Senior Poster Requirement
WHAT IS A POLITICAL SCIENCE POSTER?
Your senior (paper) projects will give a full accounting of all the complexities of your case, the policies possible for dealing with it, and a complete accounting of your own views. Your posters, on the other hand, are designed to give your peers and colleagues a quick overview of your topic and findings; a poster will therefore only present the highlights of your paper. See below for posters from previous years.
What are the basic elements of a Poster?
Title/Author: should be simple and easy to see
Abstract: identifies what is being studied, what you are trying to figure out, and your findings/conclusion.
Body: What are the main questions your paper is addressing (i.e. what are the main challenges/problems facing democracy in your country? What are the main alternatives available for dealing with these challenges?
Data/empirics: Here is where you could use graphs, charts or quantitative analysis. Visual representations of your argument or data are very useful in a poster.
Conclusions: Be clear and concise: What did you find and how is this similar/different from previous analyses? What is the “bottom line” of your analysis? (i.e. What, in a nutshell, do you suggest the U.S. do vis-à-vis democratic consolidation in your country and how is this similar/different from what is currently being done?)
A great poster is:
Readable: the elements should flow and relate logically to each other. Text should be clear, concise, and free of spelling and grammatical mistakes.
Legible: Don’t cram too much info or data into the space you have. Don’t use overly fancy fonts or fonts that are too small. Organize your information carefully.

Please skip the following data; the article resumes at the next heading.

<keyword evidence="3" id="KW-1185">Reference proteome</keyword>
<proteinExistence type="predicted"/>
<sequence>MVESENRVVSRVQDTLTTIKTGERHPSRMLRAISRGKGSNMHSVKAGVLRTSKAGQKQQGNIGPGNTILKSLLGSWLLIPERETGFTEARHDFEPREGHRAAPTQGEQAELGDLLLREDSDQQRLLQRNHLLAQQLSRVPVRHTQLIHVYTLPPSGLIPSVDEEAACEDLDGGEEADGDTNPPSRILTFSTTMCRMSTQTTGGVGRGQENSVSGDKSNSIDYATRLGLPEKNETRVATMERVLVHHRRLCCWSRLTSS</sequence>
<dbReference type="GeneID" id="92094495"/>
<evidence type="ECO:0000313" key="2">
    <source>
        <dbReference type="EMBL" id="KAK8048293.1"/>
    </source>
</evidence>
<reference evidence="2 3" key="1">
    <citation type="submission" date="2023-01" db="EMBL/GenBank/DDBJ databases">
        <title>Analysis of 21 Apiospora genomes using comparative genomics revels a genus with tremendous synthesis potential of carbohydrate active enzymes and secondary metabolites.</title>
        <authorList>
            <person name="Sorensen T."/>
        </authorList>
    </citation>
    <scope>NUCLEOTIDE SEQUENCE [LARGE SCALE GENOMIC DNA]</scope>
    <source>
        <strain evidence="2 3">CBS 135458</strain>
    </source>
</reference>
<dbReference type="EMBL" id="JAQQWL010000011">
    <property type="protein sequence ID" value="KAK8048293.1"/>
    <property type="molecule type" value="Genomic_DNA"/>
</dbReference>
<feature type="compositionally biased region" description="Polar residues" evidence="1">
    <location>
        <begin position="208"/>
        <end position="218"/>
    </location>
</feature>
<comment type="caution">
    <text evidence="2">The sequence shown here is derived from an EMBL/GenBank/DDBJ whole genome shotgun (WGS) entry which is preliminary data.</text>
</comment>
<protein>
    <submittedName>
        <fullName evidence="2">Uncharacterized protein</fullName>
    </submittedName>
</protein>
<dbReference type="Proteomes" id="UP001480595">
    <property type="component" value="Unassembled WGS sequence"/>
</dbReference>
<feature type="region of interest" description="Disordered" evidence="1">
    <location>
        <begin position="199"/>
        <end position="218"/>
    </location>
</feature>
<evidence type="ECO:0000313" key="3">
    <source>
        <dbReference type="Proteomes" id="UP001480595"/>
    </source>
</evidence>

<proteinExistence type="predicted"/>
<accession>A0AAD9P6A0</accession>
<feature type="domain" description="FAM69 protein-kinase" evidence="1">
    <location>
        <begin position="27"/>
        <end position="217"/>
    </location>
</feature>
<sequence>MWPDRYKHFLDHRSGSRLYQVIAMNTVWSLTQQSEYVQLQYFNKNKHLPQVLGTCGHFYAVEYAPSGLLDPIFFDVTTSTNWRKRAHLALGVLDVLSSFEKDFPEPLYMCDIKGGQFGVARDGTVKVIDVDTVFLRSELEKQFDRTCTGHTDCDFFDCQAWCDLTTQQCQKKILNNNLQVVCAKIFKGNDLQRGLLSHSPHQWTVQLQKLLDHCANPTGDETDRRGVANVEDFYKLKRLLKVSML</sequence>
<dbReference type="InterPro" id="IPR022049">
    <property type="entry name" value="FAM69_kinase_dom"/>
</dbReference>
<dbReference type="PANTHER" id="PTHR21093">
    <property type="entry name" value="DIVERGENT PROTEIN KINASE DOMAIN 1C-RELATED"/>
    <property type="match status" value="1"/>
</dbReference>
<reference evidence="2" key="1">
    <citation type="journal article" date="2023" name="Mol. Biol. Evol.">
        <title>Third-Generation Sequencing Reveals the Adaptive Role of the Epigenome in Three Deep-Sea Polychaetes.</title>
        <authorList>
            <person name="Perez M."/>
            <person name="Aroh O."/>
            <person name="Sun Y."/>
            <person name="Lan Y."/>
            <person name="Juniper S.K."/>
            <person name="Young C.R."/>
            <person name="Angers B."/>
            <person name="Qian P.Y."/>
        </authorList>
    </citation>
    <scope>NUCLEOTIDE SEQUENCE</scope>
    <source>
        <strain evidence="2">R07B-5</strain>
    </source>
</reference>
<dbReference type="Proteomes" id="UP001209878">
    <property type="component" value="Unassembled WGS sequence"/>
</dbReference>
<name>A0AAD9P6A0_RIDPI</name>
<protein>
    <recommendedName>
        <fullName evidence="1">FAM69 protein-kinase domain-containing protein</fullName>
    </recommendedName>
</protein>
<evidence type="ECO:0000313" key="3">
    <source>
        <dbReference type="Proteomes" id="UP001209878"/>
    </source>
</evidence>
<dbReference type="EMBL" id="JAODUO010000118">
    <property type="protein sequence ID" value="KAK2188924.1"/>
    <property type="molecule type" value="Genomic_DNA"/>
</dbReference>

Attractive to the eye: this may mean making good use of graphics and/or pictures, but it may also just mean presenting your research and findings in a succinct, easily digestible and interesting manner. Color and spacing should be used wisely and consistently.
These posters should be submitted as a PDF or PPT slide to email@example.com by noon on the last day of classes; for Spring 2022, that is May 2nd.
Previous capstone projects:
Note: In previous years, we required hard copy posters, so you may see some photos of physical posters rather than digitally-created slides. Going forward, all posters must be submitted digitally.
Additional Poster Resources:
How To Make A Great Poster:
Poster Presentation - Mount Holyoke College "The Effect of Gender of Victim and Gender of Perpetrator on Recall of a Crime"
"Recommendations for your Poster Presentation" - Smith College:
Tips on Presenting - Wellesley College
Making a Good Poster – Stanford University
Barnard College has a long-standing commitment to preparing students in the major so that they may undertake a capstone project. All Barnard seniors are required to complete a senior project or thesis. Senior projects or theses represent the culmination of academic work in the major. They allow students to develop records of individual research that include theoretical engagement in the major discipline, the development of creative projects or research, and original empirical and interpretative analysis. The form of the senior requirement may vary across majors, but the most common forms are the senior thesis (one or two semesters), supervised original research in a lab, a final creative project, and/or research that has been completed within a dedicated senior seminar.